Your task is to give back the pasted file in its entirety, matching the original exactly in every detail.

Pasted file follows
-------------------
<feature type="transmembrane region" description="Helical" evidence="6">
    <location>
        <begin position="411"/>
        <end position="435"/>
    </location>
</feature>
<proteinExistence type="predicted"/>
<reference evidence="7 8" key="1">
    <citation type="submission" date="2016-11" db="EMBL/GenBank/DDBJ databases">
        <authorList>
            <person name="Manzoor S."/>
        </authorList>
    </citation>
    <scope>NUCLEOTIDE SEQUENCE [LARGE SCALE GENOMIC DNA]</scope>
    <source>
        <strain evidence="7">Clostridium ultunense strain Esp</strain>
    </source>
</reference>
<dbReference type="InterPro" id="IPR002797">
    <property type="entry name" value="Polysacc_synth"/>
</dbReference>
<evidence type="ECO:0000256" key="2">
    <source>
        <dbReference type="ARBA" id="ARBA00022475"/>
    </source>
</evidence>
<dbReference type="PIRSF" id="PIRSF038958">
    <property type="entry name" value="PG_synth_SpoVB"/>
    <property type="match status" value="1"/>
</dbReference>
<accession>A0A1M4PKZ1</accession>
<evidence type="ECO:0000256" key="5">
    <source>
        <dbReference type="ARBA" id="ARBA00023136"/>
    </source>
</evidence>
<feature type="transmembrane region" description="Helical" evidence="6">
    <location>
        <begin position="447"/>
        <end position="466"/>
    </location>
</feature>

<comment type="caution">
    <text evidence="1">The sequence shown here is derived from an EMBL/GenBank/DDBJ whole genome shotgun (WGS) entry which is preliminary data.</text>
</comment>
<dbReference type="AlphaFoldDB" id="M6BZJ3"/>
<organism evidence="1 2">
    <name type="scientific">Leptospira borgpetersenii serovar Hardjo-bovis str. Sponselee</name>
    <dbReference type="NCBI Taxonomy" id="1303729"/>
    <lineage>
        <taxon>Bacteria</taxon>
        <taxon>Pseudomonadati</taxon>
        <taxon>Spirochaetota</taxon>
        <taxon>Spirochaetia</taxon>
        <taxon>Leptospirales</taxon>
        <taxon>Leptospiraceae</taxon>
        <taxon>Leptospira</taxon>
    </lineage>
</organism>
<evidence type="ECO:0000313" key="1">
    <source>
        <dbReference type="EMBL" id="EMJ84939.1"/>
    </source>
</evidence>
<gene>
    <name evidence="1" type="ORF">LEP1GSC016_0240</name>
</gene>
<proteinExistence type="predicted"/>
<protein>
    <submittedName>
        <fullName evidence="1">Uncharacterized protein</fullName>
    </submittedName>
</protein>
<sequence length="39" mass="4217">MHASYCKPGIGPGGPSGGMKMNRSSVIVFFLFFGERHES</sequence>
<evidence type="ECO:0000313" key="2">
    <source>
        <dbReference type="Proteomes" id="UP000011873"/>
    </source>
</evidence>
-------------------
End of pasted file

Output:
<feature type="transmembrane region" description="Helical" evidence="6">
    <location>
        <begin position="411"/>
        <end position="435"/>
    </location>
</feature>
<proteinExistence type="predicted"/>
<reference evidence="7 8" key="1">
    <citation type="submission" date="2016-11" db="EMBL/GenBank/DDBJ databases">
        <authorList>
            <person name="Manzoor S."/>
        </authorList>
    </citation>
    <scope>NUCLEOTIDE SEQUENCE [LARGE SCALE GENOMIC DNA]</scope>
    <source>
        <strain evidence="7">Clostridium ultunense strain Esp</strain>
    </source>
</reference>
<dbReference type="InterPro" id="IPR002797">
    <property type="entry name" value="Polysacc_synth"/>
</dbReference>
<evidence type="ECO:0000256" key="2">
    <source>
        <dbReference type="ARBA" id="ARBA00022475"/>
    </source>
</evidence>
<dbReference type="PIRSF" id="PIRSF038958">
    <property type="entry name" value="PG_synth_SpoVB"/>
    <property type="match status" value="1"/>
</dbReference>
<accession>A0A1M4PKZ1</accession>
<evidence type="ECO:0000256" key="5">
    <source>
        <dbReference type="ARBA" id="ARBA00023136"/>
    </source>
</evidence>
<feature type="transmembrane region" description="Helical" evidence="6">
    <location>
        <begin position="447"/>
        <end position="466"/>
    </location>
</feature>

<comment type="caution">
    <text evidence="1">The sequence shown here is derived from an EMBL/GenBank/DDBJ whole genome shotgun (WGS) entry which is preliminary data.</text>
</comment>
<dbReference type="AlphaFoldDB" id="M6BZJ3"/>
<organism evidence="1 2">
    <name type="scientific">Leptospira borgpetersenii serovar Hardjo-bovis str. Sponselee</name>
    <dbReference type="NCBI Taxonomy" id="1303729"/>
    <lineage>
        <taxon>Bacteria</taxon>
        <taxon>Pseudomonadati</taxon>
        <taxon>Spirochaetota</taxon>
        <taxon>Spirochaetia</taxon>
        <taxon>Leptospirales</taxon>
        <taxon>Leptospiraceae</taxon>
        <taxon>Leptospira</taxon>
    </lineage>
</organism>
<evidence type="ECO:0000313" key="1">
    <source>
        <dbReference type="EMBL" id="EMJ84939.1"/>
    </source>
</evidence>
<gene>
    <name evidence="1" type="ORF">LEP1GSC016_0240</name>
</gene>
<proteinExistence type="predicted"/>
<protein>
    <submittedName>
        <fullName evidence="1">Uncharacterized protein</fullName>
    </submittedName>
</protein>
<sequence length="39" mass="4217">MHASYCKPGIGPGGPSGGMKMNRSSVIVFFLFFGERHES</sequence>
<evidence type="ECO:0000313" key="2">
    <source>
        <dbReference type="Proteomes" id="UP000011873"/>
    </source>
</evidence>